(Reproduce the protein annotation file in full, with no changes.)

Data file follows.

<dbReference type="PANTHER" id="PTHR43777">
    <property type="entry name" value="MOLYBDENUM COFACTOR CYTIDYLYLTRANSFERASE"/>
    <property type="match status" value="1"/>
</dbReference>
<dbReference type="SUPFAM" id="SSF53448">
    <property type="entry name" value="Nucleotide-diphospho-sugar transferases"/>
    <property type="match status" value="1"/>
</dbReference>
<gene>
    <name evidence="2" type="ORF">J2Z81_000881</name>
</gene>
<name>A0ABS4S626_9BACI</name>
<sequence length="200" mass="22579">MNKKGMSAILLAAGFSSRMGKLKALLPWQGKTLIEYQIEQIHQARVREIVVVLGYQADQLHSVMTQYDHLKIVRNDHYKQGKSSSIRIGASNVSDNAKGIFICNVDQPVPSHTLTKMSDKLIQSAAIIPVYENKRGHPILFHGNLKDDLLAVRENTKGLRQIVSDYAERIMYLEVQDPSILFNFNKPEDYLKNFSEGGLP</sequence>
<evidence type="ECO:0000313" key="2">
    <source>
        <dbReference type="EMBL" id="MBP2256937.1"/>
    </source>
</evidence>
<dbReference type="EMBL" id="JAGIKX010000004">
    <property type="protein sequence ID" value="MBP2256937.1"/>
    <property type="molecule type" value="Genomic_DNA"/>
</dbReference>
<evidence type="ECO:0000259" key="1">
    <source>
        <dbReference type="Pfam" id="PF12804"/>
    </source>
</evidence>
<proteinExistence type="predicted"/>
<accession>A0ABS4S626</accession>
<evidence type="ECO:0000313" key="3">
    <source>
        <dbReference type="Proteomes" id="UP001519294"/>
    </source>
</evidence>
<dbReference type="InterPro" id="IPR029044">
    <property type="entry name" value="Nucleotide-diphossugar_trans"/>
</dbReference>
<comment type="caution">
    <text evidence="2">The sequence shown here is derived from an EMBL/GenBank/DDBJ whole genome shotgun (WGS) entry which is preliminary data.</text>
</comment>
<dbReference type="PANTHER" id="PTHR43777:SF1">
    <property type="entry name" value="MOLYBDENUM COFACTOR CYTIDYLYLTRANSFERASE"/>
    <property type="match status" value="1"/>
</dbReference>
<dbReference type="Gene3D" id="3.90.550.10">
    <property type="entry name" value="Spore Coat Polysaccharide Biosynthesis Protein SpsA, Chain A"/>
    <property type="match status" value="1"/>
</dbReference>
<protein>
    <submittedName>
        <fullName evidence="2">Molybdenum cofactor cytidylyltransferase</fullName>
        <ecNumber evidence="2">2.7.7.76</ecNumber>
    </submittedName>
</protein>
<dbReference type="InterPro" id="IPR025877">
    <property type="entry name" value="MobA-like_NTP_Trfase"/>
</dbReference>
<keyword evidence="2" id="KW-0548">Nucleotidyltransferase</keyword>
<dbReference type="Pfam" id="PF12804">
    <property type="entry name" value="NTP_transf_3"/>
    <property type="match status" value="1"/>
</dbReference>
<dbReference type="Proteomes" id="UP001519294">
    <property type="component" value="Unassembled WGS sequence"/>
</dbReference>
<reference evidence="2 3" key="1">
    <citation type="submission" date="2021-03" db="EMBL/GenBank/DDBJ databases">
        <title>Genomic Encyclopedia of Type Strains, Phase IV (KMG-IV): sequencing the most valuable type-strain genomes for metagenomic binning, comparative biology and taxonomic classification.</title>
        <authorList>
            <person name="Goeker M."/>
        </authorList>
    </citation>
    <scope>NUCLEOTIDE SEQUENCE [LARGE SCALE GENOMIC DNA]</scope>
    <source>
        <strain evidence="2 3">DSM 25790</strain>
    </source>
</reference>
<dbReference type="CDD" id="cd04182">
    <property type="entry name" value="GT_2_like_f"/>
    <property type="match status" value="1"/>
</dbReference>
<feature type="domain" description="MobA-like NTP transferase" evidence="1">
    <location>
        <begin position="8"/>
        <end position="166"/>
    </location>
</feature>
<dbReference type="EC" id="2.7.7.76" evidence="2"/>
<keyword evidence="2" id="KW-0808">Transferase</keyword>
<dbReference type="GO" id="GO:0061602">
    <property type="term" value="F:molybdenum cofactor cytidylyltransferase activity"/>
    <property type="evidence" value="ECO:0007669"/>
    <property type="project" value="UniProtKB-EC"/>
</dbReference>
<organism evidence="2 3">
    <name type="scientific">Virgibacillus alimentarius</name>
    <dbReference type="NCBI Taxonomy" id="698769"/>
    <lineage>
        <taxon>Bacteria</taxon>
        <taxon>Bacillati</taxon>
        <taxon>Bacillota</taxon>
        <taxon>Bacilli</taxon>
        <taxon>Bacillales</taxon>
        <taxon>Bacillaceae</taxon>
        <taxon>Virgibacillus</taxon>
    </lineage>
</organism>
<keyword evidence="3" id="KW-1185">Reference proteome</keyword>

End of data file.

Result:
<dbReference type="PANTHER" id="PTHR43777">
    <property type="entry name" value="MOLYBDENUM COFACTOR CYTIDYLYLTRANSFERASE"/>
    <property type="match status" value="1"/>
</dbReference>
<dbReference type="SUPFAM" id="SSF53448">
    <property type="entry name" value="Nucleotide-diphospho-sugar transferases"/>
    <property type="match status" value="1"/>
</dbReference>
<gene>
    <name evidence="2" type="ORF">J2Z81_000881</name>
</gene>
<name>A0ABS4S626_9BACI</name>
<sequence length="200" mass="22579">MNKKGMSAILLAAGFSSRMGKLKALLPWQGKTLIEYQIEQIHQARVREIVVVLGYQADQLHSVMTQYDHLKIVRNDHYKQGKSSSIRIGASNVSDNAKGIFICNVDQPVPSHTLTKMSDKLIQSAAIIPVYENKRGHPILFHGNLKDDLLAVRENTKGLRQIVSDYAERIMYLEVQDPSILFNFNKPEDYLKNFSEGGLP</sequence>
<evidence type="ECO:0000313" key="2">
    <source>
        <dbReference type="EMBL" id="MBP2256937.1"/>
    </source>
</evidence>
<dbReference type="EMBL" id="JAGIKX010000004">
    <property type="protein sequence ID" value="MBP2256937.1"/>
    <property type="molecule type" value="Genomic_DNA"/>
</dbReference>
<evidence type="ECO:0000259" key="1">
    <source>
        <dbReference type="Pfam" id="PF12804"/>
    </source>
</evidence>
<proteinExistence type="predicted"/>
<accession>A0ABS4S626</accession>
<evidence type="ECO:0000313" key="3">
    <source>
        <dbReference type="Proteomes" id="UP001519294"/>
    </source>
</evidence>
<dbReference type="InterPro" id="IPR029044">
    <property type="entry name" value="Nucleotide-diphossugar_trans"/>
</dbReference>
<comment type="caution">
    <text evidence="2">The sequence shown here is derived from an EMBL/GenBank/DDBJ whole genome shotgun (WGS) entry which is preliminary data.</text>
</comment>
<dbReference type="PANTHER" id="PTHR43777:SF1">
    <property type="entry name" value="MOLYBDENUM COFACTOR CYTIDYLYLTRANSFERASE"/>
    <property type="match status" value="1"/>
</dbReference>
<dbReference type="Gene3D" id="3.90.550.10">
    <property type="entry name" value="Spore Coat Polysaccharide Biosynthesis Protein SpsA, Chain A"/>
    <property type="match status" value="1"/>
</dbReference>
<protein>
    <submittedName>
        <fullName evidence="2">Molybdenum cofactor cytidylyltransferase</fullName>
        <ecNumber evidence="2">2.7.7.76</ecNumber>
    </submittedName>
</protein>
<dbReference type="InterPro" id="IPR025877">
    <property type="entry name" value="MobA-like_NTP_Trfase"/>
</dbReference>
<keyword evidence="2" id="KW-0548">Nucleotidyltransferase</keyword>
<dbReference type="Pfam" id="PF12804">
    <property type="entry name" value="NTP_transf_3"/>
    <property type="match status" value="1"/>
</dbReference>
<dbReference type="Proteomes" id="UP001519294">
    <property type="component" value="Unassembled WGS sequence"/>
</dbReference>
<reference evidence="2 3" key="1">
    <citation type="submission" date="2021-03" db="EMBL/GenBank/DDBJ databases">
        <title>Genomic Encyclopedia of Type Strains, Phase IV (KMG-IV): sequencing the most valuable type-strain genomes for metagenomic binning, comparative biology and taxonomic classification.</title>
        <authorList>
            <person name="Goeker M."/>
        </authorList>
    </citation>
    <scope>NUCLEOTIDE SEQUENCE [LARGE SCALE GENOMIC DNA]</scope>
    <source>
        <strain evidence="2 3">DSM 25790</strain>
    </source>
</reference>
<dbReference type="CDD" id="cd04182">
    <property type="entry name" value="GT_2_like_f"/>
    <property type="match status" value="1"/>
</dbReference>
<feature type="domain" description="MobA-like NTP transferase" evidence="1">
    <location>
        <begin position="8"/>
        <end position="166"/>
    </location>
</feature>
<dbReference type="EC" id="2.7.7.76" evidence="2"/>
<keyword evidence="2" id="KW-0808">Transferase</keyword>
<dbReference type="GO" id="GO:0061602">
    <property type="term" value="F:molybdenum cofactor cytidylyltransferase activity"/>
    <property type="evidence" value="ECO:0007669"/>
    <property type="project" value="UniProtKB-EC"/>
</dbReference>
<organism evidence="2 3">
    <name type="scientific">Virgibacillus alimentarius</name>
    <dbReference type="NCBI Taxonomy" id="698769"/>
    <lineage>
        <taxon>Bacteria</taxon>
        <taxon>Bacillati</taxon>
        <taxon>Bacillota</taxon>
        <taxon>Bacilli</taxon>
        <taxon>Bacillales</taxon>
        <taxon>Bacillaceae</taxon>
        <taxon>Virgibacillus</taxon>
    </lineage>
</organism>
<keyword evidence="3" id="KW-1185">Reference proteome</keyword>